Mary Frances Schjonberg of Episcopal News Service reports on the Taizé pilgrimage to the Pine Ridge Indian Reservation in South Dakota:
Pilgrims from all over the world came May 24-27 to a hot and dusty stretch of Pine Ridge Indian Reservation prairie land bounded by the Black Hills and the Badlands to learn about and practice trust and reconciliation, overcome stereotypes, form friendships and grow in faith.
They did so while signing Taizé music with Western Meadowlark harmonies and the beat of crickets.
The May 24-27 gathering was first Taizé pilgrimage on an Indian reservation and it was by far the most remote of the locations that have been part of the Taizé brothers’ “pilgrimage of trust on earth,” which they describe as a meeting with Christ and with others.
Brother Emile, during an interview amidst the bustle of nearly 600 arriving pilgrims, said that the setting was much like the rural, isolated nature of Taizé in the French countryside but, “of course, the Badlands is more spectacular.”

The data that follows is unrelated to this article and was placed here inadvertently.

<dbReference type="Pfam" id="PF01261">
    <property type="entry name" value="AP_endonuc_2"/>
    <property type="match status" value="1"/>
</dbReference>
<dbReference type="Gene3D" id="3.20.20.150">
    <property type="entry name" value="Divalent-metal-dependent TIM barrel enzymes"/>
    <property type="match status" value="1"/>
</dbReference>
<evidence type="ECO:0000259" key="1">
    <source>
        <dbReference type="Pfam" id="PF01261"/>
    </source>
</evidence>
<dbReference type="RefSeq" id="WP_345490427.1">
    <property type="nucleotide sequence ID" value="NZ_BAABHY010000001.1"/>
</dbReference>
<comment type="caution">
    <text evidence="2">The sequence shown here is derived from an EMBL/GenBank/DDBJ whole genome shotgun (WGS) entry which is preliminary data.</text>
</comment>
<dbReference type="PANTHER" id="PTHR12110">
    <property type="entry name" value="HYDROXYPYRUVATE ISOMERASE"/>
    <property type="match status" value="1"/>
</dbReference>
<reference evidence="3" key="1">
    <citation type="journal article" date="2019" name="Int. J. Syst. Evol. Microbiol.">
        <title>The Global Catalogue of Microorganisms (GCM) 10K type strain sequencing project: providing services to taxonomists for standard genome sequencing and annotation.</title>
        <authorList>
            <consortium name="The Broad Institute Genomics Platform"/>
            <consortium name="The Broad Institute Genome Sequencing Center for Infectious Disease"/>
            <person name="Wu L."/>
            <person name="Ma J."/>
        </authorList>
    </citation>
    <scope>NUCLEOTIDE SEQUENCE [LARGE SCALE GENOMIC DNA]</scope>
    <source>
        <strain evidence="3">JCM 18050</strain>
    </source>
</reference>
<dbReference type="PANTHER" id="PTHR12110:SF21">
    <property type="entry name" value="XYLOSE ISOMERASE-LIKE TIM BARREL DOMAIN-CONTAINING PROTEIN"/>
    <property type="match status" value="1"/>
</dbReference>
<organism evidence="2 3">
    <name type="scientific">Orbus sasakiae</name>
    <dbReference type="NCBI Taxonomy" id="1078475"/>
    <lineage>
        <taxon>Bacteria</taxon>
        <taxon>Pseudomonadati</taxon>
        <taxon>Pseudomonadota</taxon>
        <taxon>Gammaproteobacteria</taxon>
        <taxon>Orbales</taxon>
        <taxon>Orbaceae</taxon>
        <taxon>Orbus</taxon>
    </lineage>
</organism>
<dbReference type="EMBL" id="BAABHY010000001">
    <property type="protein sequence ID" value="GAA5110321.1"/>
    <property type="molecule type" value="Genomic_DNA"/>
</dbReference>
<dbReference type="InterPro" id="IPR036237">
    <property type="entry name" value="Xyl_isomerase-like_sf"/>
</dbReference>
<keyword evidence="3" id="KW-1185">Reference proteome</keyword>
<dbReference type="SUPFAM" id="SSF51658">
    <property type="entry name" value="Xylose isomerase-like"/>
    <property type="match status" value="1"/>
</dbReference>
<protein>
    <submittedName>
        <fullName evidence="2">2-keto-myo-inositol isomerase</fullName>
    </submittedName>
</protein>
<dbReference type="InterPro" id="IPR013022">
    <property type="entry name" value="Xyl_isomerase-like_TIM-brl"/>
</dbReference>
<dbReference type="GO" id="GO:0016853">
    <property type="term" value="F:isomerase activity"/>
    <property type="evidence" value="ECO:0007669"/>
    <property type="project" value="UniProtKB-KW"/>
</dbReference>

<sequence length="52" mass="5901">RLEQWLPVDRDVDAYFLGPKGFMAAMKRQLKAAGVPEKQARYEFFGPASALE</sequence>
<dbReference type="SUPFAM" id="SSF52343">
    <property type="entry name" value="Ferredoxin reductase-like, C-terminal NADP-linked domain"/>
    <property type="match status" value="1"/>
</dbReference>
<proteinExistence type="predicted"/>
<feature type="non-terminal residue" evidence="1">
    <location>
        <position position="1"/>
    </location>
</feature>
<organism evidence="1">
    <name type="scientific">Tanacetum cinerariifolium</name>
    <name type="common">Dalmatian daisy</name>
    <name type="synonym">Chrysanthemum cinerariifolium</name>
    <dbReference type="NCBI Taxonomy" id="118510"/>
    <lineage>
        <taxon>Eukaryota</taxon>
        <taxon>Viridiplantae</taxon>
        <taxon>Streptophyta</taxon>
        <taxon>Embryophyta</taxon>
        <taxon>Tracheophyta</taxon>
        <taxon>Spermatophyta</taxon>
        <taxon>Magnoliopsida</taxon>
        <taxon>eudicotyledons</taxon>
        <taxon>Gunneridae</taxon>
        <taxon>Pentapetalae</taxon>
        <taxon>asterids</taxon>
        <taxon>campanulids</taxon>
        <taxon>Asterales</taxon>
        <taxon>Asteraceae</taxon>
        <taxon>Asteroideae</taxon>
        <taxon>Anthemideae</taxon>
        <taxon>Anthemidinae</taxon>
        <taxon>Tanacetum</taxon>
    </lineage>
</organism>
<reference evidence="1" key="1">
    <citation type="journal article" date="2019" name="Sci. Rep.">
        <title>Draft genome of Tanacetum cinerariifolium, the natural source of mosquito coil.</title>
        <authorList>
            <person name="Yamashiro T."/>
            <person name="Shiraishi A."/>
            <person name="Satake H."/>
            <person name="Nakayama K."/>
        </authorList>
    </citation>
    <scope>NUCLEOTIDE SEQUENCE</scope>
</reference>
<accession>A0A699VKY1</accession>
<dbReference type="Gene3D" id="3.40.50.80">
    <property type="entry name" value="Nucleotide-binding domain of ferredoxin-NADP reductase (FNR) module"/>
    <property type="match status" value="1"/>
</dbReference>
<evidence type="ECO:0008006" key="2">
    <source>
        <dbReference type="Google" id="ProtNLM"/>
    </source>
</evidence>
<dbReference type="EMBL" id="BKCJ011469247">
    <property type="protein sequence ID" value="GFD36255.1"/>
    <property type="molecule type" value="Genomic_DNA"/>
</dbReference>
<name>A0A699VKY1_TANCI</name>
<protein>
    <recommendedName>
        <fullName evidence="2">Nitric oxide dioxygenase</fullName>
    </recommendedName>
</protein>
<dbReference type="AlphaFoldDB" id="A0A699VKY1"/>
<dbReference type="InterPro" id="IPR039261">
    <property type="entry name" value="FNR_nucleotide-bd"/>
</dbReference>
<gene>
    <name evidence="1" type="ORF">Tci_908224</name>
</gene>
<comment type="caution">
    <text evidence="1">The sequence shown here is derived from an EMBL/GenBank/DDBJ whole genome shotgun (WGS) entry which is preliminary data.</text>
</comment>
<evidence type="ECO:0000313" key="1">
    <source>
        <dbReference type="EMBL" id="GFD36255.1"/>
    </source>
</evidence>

The Rev. Margaret Watson, missioner at Eagle Butte, writes on her blog:
As the sun set that first night, turning the rocks and cliffs and plateaus red and pink, the moon rose over the altar. Yes. Literally. The people sang. Dare to forgive. God will be with you. Let those who are thirsty, come.
And I wept. Tears of joy. Tears of amazement. Pent up tears. Tears I couldn’t name because I didn’t know their source. Tears of unknowingness. Tears that carved away a Bad Lands in my heart, exposed strong soul cliffs and washed away the unnecessary earth.
And I was not alone in weeping. And it was good.